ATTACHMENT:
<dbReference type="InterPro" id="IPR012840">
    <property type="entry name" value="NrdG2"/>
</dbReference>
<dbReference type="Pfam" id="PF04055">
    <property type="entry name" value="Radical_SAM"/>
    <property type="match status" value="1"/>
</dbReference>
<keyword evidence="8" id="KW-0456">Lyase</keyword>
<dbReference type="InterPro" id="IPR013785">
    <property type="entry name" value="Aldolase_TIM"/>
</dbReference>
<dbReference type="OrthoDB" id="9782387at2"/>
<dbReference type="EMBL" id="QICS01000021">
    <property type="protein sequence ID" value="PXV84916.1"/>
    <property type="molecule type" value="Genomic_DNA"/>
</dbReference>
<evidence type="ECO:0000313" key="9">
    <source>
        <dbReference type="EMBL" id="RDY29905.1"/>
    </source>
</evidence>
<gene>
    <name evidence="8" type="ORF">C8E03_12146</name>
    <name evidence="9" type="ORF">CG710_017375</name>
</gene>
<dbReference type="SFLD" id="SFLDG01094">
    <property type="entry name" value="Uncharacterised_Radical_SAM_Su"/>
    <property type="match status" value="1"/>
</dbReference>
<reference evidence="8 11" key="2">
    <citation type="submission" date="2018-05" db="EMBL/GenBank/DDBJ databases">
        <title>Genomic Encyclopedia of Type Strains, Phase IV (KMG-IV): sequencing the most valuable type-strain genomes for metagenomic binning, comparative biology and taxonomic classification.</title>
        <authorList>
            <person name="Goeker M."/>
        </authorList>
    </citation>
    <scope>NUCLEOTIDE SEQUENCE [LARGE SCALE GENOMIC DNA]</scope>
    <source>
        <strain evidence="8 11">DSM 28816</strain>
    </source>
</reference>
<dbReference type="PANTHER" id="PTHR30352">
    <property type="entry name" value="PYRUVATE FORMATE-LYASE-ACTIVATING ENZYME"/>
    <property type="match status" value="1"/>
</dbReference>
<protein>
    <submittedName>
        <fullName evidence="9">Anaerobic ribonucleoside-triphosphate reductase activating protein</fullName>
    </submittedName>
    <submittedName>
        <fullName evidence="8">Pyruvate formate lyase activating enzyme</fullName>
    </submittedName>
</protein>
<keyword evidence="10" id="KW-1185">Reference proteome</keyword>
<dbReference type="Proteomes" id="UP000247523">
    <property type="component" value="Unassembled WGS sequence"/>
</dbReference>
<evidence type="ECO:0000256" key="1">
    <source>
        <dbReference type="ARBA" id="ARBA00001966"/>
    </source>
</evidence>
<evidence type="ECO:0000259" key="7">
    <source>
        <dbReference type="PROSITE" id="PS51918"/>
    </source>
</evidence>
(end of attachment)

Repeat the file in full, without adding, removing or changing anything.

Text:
<dbReference type="InterPro" id="IPR012840">
    <property type="entry name" value="NrdG2"/>
</dbReference>
<dbReference type="Pfam" id="PF04055">
    <property type="entry name" value="Radical_SAM"/>
    <property type="match status" value="1"/>
</dbReference>
<keyword evidence="8" id="KW-0456">Lyase</keyword>
<dbReference type="InterPro" id="IPR013785">
    <property type="entry name" value="Aldolase_TIM"/>
</dbReference>
<dbReference type="OrthoDB" id="9782387at2"/>
<dbReference type="EMBL" id="QICS01000021">
    <property type="protein sequence ID" value="PXV84916.1"/>
    <property type="molecule type" value="Genomic_DNA"/>
</dbReference>
<evidence type="ECO:0000313" key="9">
    <source>
        <dbReference type="EMBL" id="RDY29905.1"/>
    </source>
</evidence>
<gene>
    <name evidence="8" type="ORF">C8E03_12146</name>
    <name evidence="9" type="ORF">CG710_017375</name>
</gene>
<dbReference type="SFLD" id="SFLDG01094">
    <property type="entry name" value="Uncharacterised_Radical_SAM_Su"/>
    <property type="match status" value="1"/>
</dbReference>
<reference evidence="8 11" key="2">
    <citation type="submission" date="2018-05" db="EMBL/GenBank/DDBJ databases">
        <title>Genomic Encyclopedia of Type Strains, Phase IV (KMG-IV): sequencing the most valuable type-strain genomes for metagenomic binning, comparative biology and taxonomic classification.</title>
        <authorList>
            <person name="Goeker M."/>
        </authorList>
    </citation>
    <scope>NUCLEOTIDE SEQUENCE [LARGE SCALE GENOMIC DNA]</scope>
    <source>
        <strain evidence="8 11">DSM 28816</strain>
    </source>
</reference>
<dbReference type="PANTHER" id="PTHR30352">
    <property type="entry name" value="PYRUVATE FORMATE-LYASE-ACTIVATING ENZYME"/>
    <property type="match status" value="1"/>
</dbReference>
<protein>
    <submittedName>
        <fullName evidence="9">Anaerobic ribonucleoside-triphosphate reductase activating protein</fullName>
    </submittedName>
    <submittedName>
        <fullName evidence="8">Pyruvate formate lyase activating enzyme</fullName>
    </submittedName>
</protein>
<keyword evidence="10" id="KW-1185">Reference proteome</keyword>
<dbReference type="Proteomes" id="UP000247523">
    <property type="component" value="Unassembled WGS sequence"/>
</dbReference>
<evidence type="ECO:0000256" key="1">
    <source>
        <dbReference type="ARBA" id="ARBA00001966"/>
    </source>
</evidence>
<evidence type="ECO:0000259" key="7">
    <source>
        <dbReference type="PROSITE" id="PS51918"/>
    </source>
</evidence>